2019 has been a busy Geoff Tate. A raft of live activity performing Queensrÿche's 'Operation: Mindcrime' in full, he's also been on the road with German supergroup Avantasia. Elsewhere, he's been working on collating material for the 30th anniversary edition of his former outfit's 'Empire' album, and preparing to perform the album in full for the first time ever, next year. We caught up with Geoff at Stonedeaf Festival in Newark, U.K., for a chat about all of the above. Anybody listening?; Eamon O’Neill
How are you today, Geoff?
I feel pretty good today. It was a good show, you know. I think they were definitely pumped. They were jumping up and down, and that’s pretty impressive in this kind of heat. Very enthusiastic!
It’s unusual for you to play at a U.K. festival with that kind of heat, isn’t it?
Yeah, I can’t remember the last time actually! Maybe way back in the Stone Age of ’91, maybe? That year was a pretty special heatwave kind of thing in the U.K., I remember.
It was around then that you played at Donington’s Monsters of Rock festival with AC/DC, Metallica, The Black Crowes, and…
Motley Crue! It was great, absolutely great. We’d played with Metallica before the tour, on the '…And Justice For All' tour, and then also we’d toured with AC/DC of course. We were really familiar with their organisation and their band. It was a wonderful time, absolutely wonderful. I have great memories. It was a travelling show, and we did a lot of countries, a lot of shows. So, it was monumental, and it’s all going to be in my book!
You’re writing a book?!
I’ve been doing a book all my life. No, I haven’t really decided when and where, or even if I’m old enough to put a book out yet. I mean, I’ve just turned sixty, and that’s not quite old enough, I don’t think.
Your voice seems to be in fine form these days, but is it hard work maintaining that?
It is hard work. When you break it down into the physicality of it, mixed with the travel, it’s pretty rough. I’ve always been a pretty physical person most of my life and interested in athletics and that sort of thing, so it’s not out of that realm for me, but it’s tougher the older you get to do the same kind of things that you did before. You get little injuries that you’re dealing with that prolong themselves over time, and it’s a little rougher. But not impossible!
The last time we spoke, you said you’re planning to perform the ‘Empire’ album on its 30th anniversary, next year.
Yes, from start to finish, which I’ve always wanted to do. There are songs on that album I’ve never played live, and I’m really looking forward to that. Man, what a treat… for me! That was the 'promises of action figure dolls' period; “We’re going to make an action doll out of you”!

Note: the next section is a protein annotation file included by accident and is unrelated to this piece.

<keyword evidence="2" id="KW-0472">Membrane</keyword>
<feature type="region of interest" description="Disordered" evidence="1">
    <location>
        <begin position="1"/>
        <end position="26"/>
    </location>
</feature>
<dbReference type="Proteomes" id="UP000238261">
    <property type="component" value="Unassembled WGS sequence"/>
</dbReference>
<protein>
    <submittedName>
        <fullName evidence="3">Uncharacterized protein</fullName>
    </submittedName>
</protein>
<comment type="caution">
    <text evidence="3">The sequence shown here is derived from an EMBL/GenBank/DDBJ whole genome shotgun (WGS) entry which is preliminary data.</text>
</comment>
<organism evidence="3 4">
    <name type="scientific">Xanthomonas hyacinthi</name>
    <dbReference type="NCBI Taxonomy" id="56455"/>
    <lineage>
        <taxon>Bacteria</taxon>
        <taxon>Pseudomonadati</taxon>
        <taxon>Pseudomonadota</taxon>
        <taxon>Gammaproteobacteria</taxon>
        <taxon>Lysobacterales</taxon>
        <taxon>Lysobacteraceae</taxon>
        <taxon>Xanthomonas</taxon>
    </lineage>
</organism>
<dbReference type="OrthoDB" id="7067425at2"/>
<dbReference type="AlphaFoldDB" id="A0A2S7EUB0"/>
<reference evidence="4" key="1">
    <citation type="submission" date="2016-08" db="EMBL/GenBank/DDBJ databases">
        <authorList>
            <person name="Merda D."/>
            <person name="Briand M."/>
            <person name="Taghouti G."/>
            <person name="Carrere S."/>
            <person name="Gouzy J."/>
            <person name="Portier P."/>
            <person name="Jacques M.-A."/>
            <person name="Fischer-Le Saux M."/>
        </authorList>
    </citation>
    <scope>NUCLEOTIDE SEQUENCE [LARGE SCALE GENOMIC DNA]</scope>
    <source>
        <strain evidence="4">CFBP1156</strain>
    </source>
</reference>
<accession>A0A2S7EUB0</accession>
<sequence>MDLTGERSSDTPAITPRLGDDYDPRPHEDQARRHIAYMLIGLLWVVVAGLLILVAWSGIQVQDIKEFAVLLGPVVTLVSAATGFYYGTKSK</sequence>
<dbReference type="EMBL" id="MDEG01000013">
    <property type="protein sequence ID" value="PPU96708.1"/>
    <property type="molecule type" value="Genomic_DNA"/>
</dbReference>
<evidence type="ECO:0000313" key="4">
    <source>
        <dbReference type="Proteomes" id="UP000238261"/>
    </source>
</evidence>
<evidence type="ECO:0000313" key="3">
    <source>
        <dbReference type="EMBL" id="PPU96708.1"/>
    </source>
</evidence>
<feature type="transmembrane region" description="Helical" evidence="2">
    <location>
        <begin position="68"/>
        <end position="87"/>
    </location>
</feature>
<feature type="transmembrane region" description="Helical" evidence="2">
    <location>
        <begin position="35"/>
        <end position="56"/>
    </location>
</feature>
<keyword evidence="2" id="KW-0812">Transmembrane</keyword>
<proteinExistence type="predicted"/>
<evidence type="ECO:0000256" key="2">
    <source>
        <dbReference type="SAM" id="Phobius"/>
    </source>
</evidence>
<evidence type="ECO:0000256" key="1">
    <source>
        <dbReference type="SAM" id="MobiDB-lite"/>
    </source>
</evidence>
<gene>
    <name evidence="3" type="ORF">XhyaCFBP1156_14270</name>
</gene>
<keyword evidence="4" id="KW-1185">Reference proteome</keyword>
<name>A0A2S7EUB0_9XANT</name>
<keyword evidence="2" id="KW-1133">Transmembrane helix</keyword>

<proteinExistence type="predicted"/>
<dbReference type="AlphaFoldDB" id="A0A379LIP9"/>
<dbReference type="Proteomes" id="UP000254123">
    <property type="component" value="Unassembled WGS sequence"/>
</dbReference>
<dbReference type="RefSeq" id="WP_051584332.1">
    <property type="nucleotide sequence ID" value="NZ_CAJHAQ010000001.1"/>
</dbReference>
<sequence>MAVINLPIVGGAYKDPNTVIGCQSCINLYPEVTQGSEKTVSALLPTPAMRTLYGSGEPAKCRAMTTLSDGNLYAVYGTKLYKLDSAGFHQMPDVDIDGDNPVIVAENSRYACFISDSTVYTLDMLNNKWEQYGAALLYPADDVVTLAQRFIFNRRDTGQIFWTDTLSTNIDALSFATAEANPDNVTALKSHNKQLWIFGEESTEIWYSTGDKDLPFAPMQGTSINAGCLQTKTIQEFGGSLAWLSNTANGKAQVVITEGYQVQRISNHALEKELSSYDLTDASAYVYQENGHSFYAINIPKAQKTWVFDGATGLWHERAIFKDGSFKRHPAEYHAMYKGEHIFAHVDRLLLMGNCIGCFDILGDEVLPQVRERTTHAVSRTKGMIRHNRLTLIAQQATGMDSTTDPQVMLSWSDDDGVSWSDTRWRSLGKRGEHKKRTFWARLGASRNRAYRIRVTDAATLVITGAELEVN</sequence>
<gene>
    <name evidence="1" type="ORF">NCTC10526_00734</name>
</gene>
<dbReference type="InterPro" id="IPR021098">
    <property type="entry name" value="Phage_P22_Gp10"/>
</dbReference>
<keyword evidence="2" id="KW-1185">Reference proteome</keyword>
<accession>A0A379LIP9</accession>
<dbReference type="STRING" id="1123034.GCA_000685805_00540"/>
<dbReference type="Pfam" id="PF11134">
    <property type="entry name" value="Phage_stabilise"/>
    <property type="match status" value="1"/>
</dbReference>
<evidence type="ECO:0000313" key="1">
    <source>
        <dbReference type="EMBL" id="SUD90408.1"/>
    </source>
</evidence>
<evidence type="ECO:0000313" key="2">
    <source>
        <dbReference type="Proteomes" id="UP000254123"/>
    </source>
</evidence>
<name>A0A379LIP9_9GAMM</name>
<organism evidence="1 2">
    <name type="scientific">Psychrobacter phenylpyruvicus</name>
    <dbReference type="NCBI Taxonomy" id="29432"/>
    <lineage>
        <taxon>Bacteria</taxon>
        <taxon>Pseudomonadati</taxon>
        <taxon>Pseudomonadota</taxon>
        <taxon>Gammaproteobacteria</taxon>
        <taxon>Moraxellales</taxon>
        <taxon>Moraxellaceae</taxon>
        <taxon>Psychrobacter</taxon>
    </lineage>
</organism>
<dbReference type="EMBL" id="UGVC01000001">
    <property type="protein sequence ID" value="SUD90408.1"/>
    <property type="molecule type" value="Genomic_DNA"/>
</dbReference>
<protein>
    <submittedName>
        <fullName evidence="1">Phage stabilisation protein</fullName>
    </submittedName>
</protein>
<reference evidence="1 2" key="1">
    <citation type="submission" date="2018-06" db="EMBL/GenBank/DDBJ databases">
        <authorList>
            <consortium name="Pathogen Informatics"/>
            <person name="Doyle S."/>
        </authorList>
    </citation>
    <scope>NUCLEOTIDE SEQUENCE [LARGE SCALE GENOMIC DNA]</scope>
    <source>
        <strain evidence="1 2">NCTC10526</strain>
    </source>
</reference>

We also spoke about the forthcoming reissue of ‘Empire’ that you’ve been working on with the record company; can you tell us anything more about that?
You’re going to love it, but no, I can’t. I’m trying to keep it silence as long as possible.
Is it nice to look back over that period and think; “we did good”?
Yeah, I think Queensrÿche had some amazing music, and I’m very proud of what me made together and separately, individually. It’s cool stuff, and I’m very proud of it.
Moving on, and sonically, the Operation: Mindcrime trilogy of albums weren’t too far removed from ‘Empire’s sound.
Yeah. That’s something I always wanted to do [making a trilogy], and it was a real dream come true really, working with so many great musicians on the record, so it was just a real creative time. There were a lot of ideas happening, and it felt good to launch into that, head first.
Were you happy with how the three albums turned out?
I was. It was great working with Kelly Gray, who is such a talented guy, and really focused on achieving a sonic kind of specialness, and he’s quite an inventive mixer, and producer, engineer, guitar player, song writer. He does all of it, and he’ll fix your toaster.
You’ve a long history with working with Kelly, and he was in Queensrÿche for a while.
Yes, and from 'Q2K' until ‘Operation: Mindcrime II’. We’ve always just had a working relationship since we were kids. We grew up together, and he was in [ pre-Queensrÿche band] Myth. He’s gone on to do his own thing as well; he was involved with a lot of different productions and produced different bands. A talented guy. I can hardly fit him in my calendar any more, he’s so busy.
The five original Queensrÿche guys are still around, so do you envisage a day when you’ll all get back together, or would you like to see that happen?
Well, I never say never. I’d be interested in seeing what comes next. If our paths cross again, I’m always open.
Do you think it would be difficult coaxing Chis DeGarmo back?
Oh yeah, he’s kind of a hermit, so to speak!
What’s happening for you going forward; have you any plans to record again?
Yeah, I kind of record a lot when I’m on the road, usually, on the studio I carry around with me. I have a small portable, travelling production studio, so yeah, we kind of write as we go. It’s kind of cool too, because when you’re in a different country, a different city, you do a session with someone and see what happens; a writing session or have somebody play on your record. It’s handy now.
How have you enjoyed being out on the road with Avantasia?
Yeah, that’s really kept me going. I’ve been quite busy with that really. It’s wonderful music. I’ve had a year of Avantasia, and we’ve just finished our last show, last night in Germany, so it was the end of an era. It was the last, last show. There might be another record, I don’t know, but this is as far as it goes for now.
Until then, you’ve got the ‘Empire’ anniversary shows coming up.
Yes I have. I’m coming to a town near you!
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